Made in America

How to Create Tension When Writing

Hearts are thumping, palms are sweating, and emotions are on the rise.


Tension—it builds, it’s gripping, it keeps people clinging to their books to find out what happens next. And it’s imperative.


Oscar Wilde gave a marvelous line to the character Gwendolen in The Importance of Being Earnest that perfectly summed up the enjoyment of tension in drama, “The suspense is terrible.  I hope it will last.”


Readers are always looking for an escape by way of the pages of a book. They want to teleport themselves into another world; they want to feel emotion.


Though necessary, building tension in your story can be difficult. That said, what’s an orchestra without a crescendo? Quiet.


As an author, you want your book to have a crescendo, a point in the story when all of the moving pieces of the puzzle gradually come together, when excitement and drama all come to a pass in one pivotal moment.


So, how do you create tension when writing? Let’s take a look.



Characters are who keep your story moving forward. They add personality, they add flare and they add substance to your plot line. They can also be catalysts to tension. Readers will likely become vested in characters they can sympathize with and whom they find relatable. Perhaps it’s an underdog who is trying to achieve the unimaginable or a person who’s vulnerable and is trying to escape misfortune. There are a lot of ways to infuse tension into your characters’ lives; however, when doing so, make sure that it’s plausible and makes sense with the character’s storyline.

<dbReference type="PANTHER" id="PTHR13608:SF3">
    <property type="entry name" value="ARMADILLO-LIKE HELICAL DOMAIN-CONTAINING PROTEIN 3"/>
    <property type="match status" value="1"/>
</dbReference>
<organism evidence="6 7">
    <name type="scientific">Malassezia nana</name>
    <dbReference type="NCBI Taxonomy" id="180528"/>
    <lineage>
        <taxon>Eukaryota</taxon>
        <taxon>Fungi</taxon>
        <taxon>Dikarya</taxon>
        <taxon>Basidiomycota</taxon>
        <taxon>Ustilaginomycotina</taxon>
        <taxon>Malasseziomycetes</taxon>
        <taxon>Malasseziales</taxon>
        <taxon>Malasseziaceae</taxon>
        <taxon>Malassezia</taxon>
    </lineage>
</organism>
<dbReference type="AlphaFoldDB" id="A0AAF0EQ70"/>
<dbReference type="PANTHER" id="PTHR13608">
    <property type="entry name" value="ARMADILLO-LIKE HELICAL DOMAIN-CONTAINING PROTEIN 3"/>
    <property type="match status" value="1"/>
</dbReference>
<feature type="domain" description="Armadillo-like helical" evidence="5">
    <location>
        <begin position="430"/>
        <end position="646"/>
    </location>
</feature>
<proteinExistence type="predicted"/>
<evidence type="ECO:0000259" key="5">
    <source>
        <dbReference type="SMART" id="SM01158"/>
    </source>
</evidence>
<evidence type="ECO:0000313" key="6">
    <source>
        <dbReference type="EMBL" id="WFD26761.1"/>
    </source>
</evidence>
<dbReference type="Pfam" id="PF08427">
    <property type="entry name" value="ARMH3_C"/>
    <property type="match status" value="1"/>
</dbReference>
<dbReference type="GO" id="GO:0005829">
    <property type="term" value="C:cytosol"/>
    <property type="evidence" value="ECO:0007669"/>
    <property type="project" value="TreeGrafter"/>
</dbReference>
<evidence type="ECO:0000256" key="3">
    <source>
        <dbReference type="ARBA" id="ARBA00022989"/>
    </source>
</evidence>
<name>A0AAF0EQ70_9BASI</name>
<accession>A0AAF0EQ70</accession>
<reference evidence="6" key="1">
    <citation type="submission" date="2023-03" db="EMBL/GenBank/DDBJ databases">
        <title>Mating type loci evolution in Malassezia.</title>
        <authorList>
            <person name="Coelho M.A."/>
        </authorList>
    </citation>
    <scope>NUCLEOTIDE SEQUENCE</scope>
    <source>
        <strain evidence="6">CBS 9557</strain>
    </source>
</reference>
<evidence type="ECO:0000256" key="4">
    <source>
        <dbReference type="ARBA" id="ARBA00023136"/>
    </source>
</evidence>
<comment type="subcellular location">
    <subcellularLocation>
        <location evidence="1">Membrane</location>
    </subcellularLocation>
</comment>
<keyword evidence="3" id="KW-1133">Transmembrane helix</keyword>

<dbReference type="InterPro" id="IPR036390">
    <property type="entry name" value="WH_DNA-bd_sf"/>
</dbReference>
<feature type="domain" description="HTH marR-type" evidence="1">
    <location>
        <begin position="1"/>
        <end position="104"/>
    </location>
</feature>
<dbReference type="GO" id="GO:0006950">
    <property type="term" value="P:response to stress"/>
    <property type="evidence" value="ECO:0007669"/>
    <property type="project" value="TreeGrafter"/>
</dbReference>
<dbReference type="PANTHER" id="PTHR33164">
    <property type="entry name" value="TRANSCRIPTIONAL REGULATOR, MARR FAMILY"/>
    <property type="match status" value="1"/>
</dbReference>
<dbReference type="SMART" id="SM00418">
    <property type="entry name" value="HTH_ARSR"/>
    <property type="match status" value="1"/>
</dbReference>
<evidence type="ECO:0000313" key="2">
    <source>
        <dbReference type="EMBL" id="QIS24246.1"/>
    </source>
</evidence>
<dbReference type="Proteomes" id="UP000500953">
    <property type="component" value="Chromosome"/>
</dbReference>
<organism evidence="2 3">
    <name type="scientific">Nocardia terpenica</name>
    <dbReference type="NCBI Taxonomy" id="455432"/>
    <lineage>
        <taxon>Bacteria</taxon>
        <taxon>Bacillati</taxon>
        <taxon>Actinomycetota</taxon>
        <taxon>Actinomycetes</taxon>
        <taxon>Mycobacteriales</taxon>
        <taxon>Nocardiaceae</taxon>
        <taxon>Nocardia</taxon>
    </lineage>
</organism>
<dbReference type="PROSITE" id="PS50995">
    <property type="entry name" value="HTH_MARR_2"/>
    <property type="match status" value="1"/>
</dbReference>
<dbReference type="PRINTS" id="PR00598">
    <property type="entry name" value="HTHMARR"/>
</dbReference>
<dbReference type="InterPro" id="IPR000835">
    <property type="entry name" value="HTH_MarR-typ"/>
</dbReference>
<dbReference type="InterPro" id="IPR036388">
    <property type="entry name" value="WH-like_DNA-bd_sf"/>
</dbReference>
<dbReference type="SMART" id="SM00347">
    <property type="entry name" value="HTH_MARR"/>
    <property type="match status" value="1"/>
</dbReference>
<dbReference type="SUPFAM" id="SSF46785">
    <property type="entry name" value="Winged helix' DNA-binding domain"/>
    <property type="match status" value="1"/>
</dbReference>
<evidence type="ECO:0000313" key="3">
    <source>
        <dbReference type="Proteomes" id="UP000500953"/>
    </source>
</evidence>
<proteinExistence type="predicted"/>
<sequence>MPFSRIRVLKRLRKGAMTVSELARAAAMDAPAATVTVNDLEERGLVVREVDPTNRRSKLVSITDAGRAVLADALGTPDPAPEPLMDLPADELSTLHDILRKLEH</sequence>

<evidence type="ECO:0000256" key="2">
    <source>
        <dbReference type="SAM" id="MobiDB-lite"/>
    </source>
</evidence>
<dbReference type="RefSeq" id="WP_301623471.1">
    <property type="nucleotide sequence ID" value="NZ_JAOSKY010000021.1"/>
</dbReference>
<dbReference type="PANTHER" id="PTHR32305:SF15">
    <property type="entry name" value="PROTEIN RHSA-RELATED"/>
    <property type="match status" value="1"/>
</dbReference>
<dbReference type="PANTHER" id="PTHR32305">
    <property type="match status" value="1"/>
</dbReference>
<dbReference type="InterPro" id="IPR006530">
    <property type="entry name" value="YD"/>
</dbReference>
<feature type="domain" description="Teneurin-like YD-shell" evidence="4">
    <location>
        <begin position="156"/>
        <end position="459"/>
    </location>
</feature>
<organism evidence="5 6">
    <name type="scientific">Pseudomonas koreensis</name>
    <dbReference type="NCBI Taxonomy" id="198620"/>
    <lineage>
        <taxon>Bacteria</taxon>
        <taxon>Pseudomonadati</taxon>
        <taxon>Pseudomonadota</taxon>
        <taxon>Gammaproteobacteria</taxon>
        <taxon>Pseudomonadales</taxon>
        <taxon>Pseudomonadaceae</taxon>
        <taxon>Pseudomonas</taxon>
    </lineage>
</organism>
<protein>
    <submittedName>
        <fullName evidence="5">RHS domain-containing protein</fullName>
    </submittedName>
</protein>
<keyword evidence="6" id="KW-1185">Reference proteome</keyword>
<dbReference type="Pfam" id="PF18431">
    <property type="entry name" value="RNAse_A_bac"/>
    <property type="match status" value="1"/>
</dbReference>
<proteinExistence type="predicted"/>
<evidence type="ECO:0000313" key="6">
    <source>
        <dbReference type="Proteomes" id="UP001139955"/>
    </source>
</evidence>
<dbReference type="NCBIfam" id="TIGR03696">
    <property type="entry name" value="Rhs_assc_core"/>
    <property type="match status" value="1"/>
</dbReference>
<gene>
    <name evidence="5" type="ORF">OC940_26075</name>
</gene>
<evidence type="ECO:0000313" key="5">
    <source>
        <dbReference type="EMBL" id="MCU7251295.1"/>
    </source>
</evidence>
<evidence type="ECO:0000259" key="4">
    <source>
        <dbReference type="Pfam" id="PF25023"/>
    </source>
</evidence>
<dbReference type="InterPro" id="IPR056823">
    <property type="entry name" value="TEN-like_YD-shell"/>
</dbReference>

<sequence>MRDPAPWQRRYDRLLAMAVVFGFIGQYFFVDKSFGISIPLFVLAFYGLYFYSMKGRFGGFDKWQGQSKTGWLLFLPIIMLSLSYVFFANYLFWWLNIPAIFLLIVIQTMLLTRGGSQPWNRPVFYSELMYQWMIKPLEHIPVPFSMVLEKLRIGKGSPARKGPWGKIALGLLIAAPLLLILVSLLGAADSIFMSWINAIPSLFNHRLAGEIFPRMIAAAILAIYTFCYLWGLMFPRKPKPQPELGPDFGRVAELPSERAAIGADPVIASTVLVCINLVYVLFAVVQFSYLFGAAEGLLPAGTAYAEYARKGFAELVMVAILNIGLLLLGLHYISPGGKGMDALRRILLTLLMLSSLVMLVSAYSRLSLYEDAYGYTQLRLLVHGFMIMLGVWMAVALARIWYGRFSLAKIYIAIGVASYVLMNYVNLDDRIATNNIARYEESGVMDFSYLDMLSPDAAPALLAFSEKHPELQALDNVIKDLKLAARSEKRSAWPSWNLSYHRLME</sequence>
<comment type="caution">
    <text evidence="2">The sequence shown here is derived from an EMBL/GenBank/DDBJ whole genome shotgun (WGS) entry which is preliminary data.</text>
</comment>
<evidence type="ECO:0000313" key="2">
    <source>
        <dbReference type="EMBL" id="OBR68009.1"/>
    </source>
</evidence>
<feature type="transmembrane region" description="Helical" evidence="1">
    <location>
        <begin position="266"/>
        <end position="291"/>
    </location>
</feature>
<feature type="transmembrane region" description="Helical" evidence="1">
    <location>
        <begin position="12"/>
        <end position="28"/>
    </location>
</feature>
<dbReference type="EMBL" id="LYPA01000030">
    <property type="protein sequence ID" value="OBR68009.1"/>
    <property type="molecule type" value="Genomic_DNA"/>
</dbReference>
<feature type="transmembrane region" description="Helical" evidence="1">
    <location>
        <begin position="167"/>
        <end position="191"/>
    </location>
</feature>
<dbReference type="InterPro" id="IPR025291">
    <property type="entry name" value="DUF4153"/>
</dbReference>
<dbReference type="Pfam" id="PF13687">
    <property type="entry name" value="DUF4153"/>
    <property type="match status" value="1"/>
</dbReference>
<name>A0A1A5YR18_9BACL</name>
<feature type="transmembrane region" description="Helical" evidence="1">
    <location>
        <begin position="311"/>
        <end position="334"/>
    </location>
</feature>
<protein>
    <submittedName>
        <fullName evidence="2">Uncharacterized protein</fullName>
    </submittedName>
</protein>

A conversation provides insight both above and below the surface as to what a person is thinking or feeling. In a book, the dialogue is like a tug-of-war, where two characters are pulling with a force where one person must prevail. Conflict can thrive in dialogue. Perhaps one character is trying to get a rise out of the other, or two characters are in the midst of a heated debate. While not every exchange is filled with action, most times the dialogue is used to move the plot forward; there are times when the tension is palpable, exhibited by the author’s masterful use of terse words and substance.



As in life, when we are faced with a change, we are often thrown off course. Though change is a constant, when it happens to us, we’re slow to accept and tend to cling to the past. That’s why change is the perfect breeding ground for tension.


Change brings out a layer of person’s personality that is often kept quiet. When it’s unleashed, it takes the story to new locations, introducing new characters and circumstances that not would have happened otherwise. Prior to incorporating change into your plot, set up and outline a list of possible changes that could change and modify the course of the story.


Tension adds layers and depth to your plot and keeps your readers intrigued and excited to see how the story unravels. Keep these three tips in mind when working tension into your plot line.


Copyright Dorrance Publishing, 2016


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